By Travis Thompson
For the first time in years, Ponheary Ly Foundation is adding an additional public school to its system. Romchek Primary School is a strategic addition as it’s close to Koh Ker Primary and Srayang Dormitory in Preah Vihear Province.
Situated just 15 kilometers from Koh Ker – where PLF has been involved with the public school since 2006 – is Romchek Primary which has about 160 students between Grades 1 and 6. While some students regularly attend what classes are offered there, and the school director and staff appear very engaged and caring, the school is riddled with issues that block access to the school, issues that, if corrected, would make the school not only more accessible, but also a source of higher quality education.
In May, Ponheary and the team made their first visit to the school. Upon their visit, the biggest troubles were: No clean water, not enough food, and no student classroom supplies like books, paper or pencils. The Red Cross has come to the school to teach school staffers and students about clean water, and in village households there appears to be good compliance with boiling water, but the Red Cross didn’t leave any filters at the school or any other way to purify enough water for 160 children every day. In addition, these days the school only receives rice, salt, oil and a very small ration of fish cans. The students don’t get any vegetables or sufficient protein source.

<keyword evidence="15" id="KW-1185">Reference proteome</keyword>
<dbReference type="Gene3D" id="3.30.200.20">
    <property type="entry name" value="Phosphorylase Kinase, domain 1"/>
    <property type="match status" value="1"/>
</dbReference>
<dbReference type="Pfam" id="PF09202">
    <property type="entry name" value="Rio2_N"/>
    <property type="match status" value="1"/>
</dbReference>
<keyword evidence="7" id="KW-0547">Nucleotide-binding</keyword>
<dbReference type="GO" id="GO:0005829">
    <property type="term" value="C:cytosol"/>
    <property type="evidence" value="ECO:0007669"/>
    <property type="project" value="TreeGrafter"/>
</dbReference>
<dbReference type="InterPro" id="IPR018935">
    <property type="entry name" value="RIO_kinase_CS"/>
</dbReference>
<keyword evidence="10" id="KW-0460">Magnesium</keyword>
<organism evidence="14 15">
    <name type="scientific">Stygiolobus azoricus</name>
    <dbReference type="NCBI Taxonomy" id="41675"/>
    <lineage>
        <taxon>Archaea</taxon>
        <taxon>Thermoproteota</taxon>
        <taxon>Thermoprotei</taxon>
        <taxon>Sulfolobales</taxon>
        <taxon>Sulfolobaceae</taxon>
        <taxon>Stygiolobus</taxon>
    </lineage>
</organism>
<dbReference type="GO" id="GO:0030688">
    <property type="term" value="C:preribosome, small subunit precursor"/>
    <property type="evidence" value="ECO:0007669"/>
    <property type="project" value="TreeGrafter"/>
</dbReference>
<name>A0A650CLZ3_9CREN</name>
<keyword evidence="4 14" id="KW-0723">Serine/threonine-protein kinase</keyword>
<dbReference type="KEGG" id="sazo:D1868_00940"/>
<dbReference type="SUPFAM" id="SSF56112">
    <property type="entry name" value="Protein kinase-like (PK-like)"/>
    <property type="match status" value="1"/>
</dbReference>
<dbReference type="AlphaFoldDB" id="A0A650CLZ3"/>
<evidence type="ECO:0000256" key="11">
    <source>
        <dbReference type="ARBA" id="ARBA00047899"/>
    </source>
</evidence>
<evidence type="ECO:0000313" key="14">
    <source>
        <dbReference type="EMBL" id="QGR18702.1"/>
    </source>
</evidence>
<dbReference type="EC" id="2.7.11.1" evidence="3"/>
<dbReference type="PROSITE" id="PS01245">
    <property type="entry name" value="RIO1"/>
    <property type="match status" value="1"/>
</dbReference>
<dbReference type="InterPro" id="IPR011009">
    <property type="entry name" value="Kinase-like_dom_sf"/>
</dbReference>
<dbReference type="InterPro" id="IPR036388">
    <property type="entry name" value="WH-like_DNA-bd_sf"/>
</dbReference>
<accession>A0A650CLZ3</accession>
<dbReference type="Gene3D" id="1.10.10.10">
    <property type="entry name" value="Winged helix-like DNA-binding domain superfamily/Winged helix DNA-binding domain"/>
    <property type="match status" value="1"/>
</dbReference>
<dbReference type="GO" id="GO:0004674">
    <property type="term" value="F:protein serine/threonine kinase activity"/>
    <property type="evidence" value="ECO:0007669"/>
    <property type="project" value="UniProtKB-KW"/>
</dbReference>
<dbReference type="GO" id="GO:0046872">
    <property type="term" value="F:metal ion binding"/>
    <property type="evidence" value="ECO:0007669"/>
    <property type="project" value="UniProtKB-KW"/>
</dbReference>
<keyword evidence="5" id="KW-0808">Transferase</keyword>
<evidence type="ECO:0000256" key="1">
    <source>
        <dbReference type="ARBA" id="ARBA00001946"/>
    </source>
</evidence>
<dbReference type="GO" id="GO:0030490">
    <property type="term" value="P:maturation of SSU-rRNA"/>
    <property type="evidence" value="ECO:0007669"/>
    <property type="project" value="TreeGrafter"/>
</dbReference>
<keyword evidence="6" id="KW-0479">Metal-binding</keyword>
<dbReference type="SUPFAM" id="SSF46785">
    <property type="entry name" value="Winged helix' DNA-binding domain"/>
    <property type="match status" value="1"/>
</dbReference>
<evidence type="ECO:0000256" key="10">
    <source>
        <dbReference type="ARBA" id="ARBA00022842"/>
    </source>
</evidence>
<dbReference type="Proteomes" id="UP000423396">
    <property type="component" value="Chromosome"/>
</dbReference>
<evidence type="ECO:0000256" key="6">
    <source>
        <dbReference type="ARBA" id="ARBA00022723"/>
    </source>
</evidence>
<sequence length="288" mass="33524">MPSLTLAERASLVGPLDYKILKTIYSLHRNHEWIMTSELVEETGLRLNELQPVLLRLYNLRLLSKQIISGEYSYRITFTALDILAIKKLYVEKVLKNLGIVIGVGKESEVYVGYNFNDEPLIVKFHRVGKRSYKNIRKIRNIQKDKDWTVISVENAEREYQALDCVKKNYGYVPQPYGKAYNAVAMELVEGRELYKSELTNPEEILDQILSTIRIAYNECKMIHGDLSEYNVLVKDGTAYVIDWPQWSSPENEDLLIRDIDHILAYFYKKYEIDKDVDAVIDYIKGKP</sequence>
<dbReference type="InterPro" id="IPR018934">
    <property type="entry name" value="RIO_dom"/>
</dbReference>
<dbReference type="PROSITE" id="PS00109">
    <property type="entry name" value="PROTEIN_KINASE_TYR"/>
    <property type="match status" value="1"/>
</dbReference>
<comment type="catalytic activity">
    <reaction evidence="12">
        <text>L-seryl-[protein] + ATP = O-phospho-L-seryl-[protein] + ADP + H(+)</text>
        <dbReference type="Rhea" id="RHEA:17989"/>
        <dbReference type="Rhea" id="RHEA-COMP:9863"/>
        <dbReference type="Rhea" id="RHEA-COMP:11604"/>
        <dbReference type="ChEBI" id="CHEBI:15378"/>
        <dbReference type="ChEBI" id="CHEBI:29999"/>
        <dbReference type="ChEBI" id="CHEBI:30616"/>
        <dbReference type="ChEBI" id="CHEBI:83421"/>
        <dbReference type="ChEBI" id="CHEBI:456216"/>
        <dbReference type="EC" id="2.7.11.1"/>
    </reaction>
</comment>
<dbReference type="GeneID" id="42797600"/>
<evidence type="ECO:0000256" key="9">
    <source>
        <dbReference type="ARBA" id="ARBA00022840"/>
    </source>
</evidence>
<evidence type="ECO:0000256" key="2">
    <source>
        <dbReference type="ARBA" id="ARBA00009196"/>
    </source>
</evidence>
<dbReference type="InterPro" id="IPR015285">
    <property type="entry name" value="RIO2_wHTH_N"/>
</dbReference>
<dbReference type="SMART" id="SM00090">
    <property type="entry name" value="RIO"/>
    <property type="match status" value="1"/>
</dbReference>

As PLF goes forward with its first steps at the school, it’ll provide a more robust meal program, including a paid cook at the school. In PLF’s other schools, we’ve seen the food programs dramatically improve student health and cut down on costs to transport children to the city for doctor visits. PLF’s initial work will also include school supplies, uniforms, water filters and remodeling the kitchen. A very important aspect of the location of the school is that it’s within 30 kilometers of
PLF Canada’s Srayang Dormitory which is an intervention program that takes students from their difficult village life and enables students from Koh Ker Village to attend Grades 7, 8 and 9, which are not offered in their village, or in Romchek. Since beginning operations at Koh Ker School, several students from Romchek have tried to attend Koh Ker School so that they might be able to move to Srayang Dorm following Grade 6, but ultimately PLF had to turn these students away because it didn’t have the capacity to add any more students to Koh Ker. By bringing Romchek Primary into PLF’s operation , Romchek students will be eligible to move to Srayang Dormitory following Grade 6.